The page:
In last week's Deep Steel Blueprint, I spelled out a plan to defeat the Packers of Green Bay. Everything I said the Houston Texans should do got flipped on its head. Suddenly, the Packers knew how to protect quarterback Aaron Rodgers and stop those zone-stretch runs outside. It was as if someone developed a Greenprint and gave it to them.
As the Texans have, hopefully, learned from their shortcomings on Sunday night, I too have learned from my shortcomings last week. I should not have stopped at a weakness. Instead, I should have considered how the Packers would compensate for such glaring weaknesses. It is as if I designed a visually-appealing house, but I forgot to consider the practical applications.
With the Battle for American Football Conference Dominance looming this Sunday, it would be easy to focus in on the impact of the Baltimore Ravens losing inside linebacker Ray Lewis (torn triceps) and cornerback Lardarius Webb (torn ACL) for the season while suffering from some significant injuries that may slow down safety Ed Reed (torn labrum) and defensive end Haloti Ngata (shoulder, MCL) and the lack of Terrell Suggs (even if he does return on Sunday, I expect him to be a non-factor). I could easily talk about the defense, except it really has not mattered.
The Ravens' defense has been nothing more than reputation this year. They are 26th in yards allowed per game and 11th in points allowed per game. The Ravens have not seen a defense like this since 2002, when they finished 19th in points allowed per game and 22nd in yards allowed per game. The difference is that Baltimore fans are being treated to the second-best offense in franchise history. The Joe Flacco-led unit is currently ninth in points per game and eighth in yards per game.
Everyone knows about Torrey Smith and Anquan Boldin, but Flacco is only 12th in passing yards per game (241.8), 11th in touchdowns (8), 18th in completion percentage (61.7%), and 24th in sacks (14). To his credit, Flacco is sitting third in yards per attempt (8.1) and eighth in interceptions (4), so he is hitting the home run ball and not making mistakes with his deep ball. Still, I would feel much better if Joe Flacco had to win the game for Baltimore since there are ways to stop him (e.g., the pass rush). He is not the danger.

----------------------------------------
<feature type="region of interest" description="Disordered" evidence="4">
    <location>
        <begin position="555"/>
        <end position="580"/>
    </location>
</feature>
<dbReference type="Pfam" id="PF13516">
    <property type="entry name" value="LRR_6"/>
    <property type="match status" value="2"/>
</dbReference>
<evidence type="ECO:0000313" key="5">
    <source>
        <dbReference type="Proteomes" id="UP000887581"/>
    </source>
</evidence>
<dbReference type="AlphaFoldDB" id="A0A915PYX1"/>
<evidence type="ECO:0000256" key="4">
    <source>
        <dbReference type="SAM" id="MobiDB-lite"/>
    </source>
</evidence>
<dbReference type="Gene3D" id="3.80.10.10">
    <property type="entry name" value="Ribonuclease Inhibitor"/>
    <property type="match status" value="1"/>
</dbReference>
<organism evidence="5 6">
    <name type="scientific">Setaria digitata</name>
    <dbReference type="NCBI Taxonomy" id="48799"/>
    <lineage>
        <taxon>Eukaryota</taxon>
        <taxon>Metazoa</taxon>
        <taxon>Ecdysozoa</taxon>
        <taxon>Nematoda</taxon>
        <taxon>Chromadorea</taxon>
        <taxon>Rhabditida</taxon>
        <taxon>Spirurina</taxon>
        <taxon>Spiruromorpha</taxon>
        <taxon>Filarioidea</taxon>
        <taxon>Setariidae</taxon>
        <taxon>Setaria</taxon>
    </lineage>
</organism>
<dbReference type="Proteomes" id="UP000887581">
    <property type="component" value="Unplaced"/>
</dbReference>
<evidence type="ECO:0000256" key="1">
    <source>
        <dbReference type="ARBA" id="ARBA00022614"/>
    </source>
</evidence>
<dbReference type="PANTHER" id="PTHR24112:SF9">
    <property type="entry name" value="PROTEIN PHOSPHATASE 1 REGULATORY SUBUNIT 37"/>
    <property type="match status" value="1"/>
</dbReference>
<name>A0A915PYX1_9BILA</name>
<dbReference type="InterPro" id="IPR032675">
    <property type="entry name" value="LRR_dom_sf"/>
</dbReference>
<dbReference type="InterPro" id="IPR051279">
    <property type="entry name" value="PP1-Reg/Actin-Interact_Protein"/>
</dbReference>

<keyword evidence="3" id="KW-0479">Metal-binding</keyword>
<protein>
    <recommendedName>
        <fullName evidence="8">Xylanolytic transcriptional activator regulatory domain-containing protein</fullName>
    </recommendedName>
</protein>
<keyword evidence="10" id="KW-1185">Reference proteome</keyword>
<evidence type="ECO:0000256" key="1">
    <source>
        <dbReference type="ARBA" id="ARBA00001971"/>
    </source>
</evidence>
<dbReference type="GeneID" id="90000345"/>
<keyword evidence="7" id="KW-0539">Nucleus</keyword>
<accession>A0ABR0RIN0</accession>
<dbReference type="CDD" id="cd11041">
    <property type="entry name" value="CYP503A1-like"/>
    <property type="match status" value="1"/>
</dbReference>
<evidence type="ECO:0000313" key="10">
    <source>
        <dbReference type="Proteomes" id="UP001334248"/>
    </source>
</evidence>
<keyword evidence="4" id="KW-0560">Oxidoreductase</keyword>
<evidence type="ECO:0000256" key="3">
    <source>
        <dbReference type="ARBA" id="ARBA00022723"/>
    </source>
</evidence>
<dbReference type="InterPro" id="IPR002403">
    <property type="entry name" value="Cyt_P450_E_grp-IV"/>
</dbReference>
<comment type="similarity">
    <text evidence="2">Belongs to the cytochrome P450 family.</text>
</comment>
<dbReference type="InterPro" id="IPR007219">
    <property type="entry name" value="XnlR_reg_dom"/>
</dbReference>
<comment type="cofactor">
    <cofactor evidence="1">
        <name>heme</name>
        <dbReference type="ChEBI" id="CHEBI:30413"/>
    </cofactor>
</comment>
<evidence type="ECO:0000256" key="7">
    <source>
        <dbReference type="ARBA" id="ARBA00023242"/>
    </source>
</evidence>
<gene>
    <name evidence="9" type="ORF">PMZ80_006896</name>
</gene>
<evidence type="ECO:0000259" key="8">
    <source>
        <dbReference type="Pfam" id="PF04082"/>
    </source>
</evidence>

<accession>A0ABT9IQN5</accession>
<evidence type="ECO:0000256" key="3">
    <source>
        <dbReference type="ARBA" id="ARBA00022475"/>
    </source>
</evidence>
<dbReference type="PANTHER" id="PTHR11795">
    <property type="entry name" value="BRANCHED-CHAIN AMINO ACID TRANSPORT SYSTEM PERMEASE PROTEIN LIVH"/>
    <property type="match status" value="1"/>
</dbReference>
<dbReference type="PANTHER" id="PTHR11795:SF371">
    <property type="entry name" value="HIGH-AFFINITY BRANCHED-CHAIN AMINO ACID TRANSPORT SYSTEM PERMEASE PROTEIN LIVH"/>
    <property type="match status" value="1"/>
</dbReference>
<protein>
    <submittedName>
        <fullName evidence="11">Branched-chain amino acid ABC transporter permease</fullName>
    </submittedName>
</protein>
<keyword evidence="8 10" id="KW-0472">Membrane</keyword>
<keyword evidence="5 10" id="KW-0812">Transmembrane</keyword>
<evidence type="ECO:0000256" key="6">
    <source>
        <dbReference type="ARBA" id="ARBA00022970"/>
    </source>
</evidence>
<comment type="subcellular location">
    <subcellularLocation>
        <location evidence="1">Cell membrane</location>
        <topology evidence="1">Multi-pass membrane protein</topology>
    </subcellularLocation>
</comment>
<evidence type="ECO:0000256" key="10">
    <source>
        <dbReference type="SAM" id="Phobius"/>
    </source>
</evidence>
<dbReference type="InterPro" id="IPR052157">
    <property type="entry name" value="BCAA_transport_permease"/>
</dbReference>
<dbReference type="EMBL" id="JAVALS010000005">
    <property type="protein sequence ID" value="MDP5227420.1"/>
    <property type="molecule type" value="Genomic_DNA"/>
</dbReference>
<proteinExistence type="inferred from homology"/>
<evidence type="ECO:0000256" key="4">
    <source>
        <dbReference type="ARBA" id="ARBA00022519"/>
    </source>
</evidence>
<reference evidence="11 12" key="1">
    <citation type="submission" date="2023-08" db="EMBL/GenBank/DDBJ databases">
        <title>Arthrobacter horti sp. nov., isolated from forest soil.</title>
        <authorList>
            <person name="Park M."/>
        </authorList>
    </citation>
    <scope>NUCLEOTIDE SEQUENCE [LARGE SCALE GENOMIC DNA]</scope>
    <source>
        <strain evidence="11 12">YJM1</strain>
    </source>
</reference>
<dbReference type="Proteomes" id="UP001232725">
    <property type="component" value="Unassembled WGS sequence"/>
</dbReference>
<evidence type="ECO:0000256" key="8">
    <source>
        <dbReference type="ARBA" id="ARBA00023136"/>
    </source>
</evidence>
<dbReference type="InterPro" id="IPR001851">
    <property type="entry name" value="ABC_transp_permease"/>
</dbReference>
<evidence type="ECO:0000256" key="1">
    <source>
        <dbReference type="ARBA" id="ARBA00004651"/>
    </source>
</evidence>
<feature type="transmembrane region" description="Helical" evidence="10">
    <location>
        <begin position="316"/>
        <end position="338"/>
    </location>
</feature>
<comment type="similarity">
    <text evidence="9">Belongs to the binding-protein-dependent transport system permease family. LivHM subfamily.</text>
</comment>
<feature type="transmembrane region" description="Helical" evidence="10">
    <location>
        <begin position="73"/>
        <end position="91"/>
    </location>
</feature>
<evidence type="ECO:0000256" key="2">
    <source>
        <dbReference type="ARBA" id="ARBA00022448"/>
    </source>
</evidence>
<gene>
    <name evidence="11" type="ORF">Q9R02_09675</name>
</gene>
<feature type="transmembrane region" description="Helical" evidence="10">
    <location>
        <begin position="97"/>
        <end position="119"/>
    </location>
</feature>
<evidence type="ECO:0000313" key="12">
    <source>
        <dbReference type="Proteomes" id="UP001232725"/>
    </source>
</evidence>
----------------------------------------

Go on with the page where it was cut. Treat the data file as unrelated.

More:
The danger is clearly Ray Rice. Among all non-quarterbacks, Rice is second in yards from scrimmage per game (119.2) and is averaging 5.9 yards per touch - a big part of why he is also second in the NFL with 37 first down conversions. Given those numbers, it is not too much of a stretch to say that Rice has been the best running back in the league this season. Advanced analytics are not too far off, as he is second in rushing DVOA.
The most dangerous part of Rice is that there is no one to key in on him. This is where the loss of inside linebacker Brian Cushing could loom large on the field. Cushing was someone who could make the one-on-one tackle in the running game, especially as Rice has hit the middle of the field on nearly one-fifth of his runs for an average of 5.5 yards per carry while still covering him when he breaks out in a route. There is a significant question of who should 'spy' on Rice from the Houston defense.
Since Baltimore will not stretch the Houston defense as much as Green Bay or New Orleans might and prefers to run Rice behind fullback Vonta Leach, Tim Dobbins should see the field more on Sunday. Of the Cushing replacements, Dobbins is the best run-stuffer and is adept at reading and filling the interior gap. After all, Dobbins, pre-Cushing injury, usually came in on goal line defenses and 3rd-and-short scenarios.
On passing downs, Houston's dilemma is who gets Rice. I imagine one of the safeties will help bracket Torrey Smith while the other accounts for tight end Dennis Pitta. Nickel cornerback Brice McCain should often match-up with slot receiver Jacoby Jones, which leaves Rice containment, from a strict man-to-man sense, in the hands of a linebacker. Dobbins and Bradie James both lack the quickness and athleticism to stick with Rice or close on him. To me, that leaves one choice.
As much as I do not like pulling a pass rusher off, outside linebacker Connor Barwin may be the best bet to stick on Rice, the Ravens' third-most targeted receiver. Barwin is quick with good jumping ability, and Rice has caught 17 of his 23 receptions behind the line of scrimmage, with 18 at the tackles or outside. Rice is often in the flat when he does his damage (averaging 9.7 yards per reception, eighth-best among running backs with 10-plus receptions). Barwin, and to a lesser extent Brooks Reed, should think Rice first before the rush. This would theoretically allow defensive coordinator Wade Phillips to mix in more interior rushes and stunts with James and/or Dobbins to hopefully work at preventing Flacco from having a spot to step up into, particularly on attempted deep balls.
It may run counter-intuitive to traditional think to put the crosshairs on a running back as opposed to a Torrey Smith, but Rice is being targeted as a receiver more and moving the chains more. The Texans stand a better shot on Sunday if the defense can key in on and contain Rice while the offense does its part to score touchdowns and move the Ravens away from handing the ball to Rice. Houston's chances of winning increases as Rice's impact decreases, according to this week's Blueprint.
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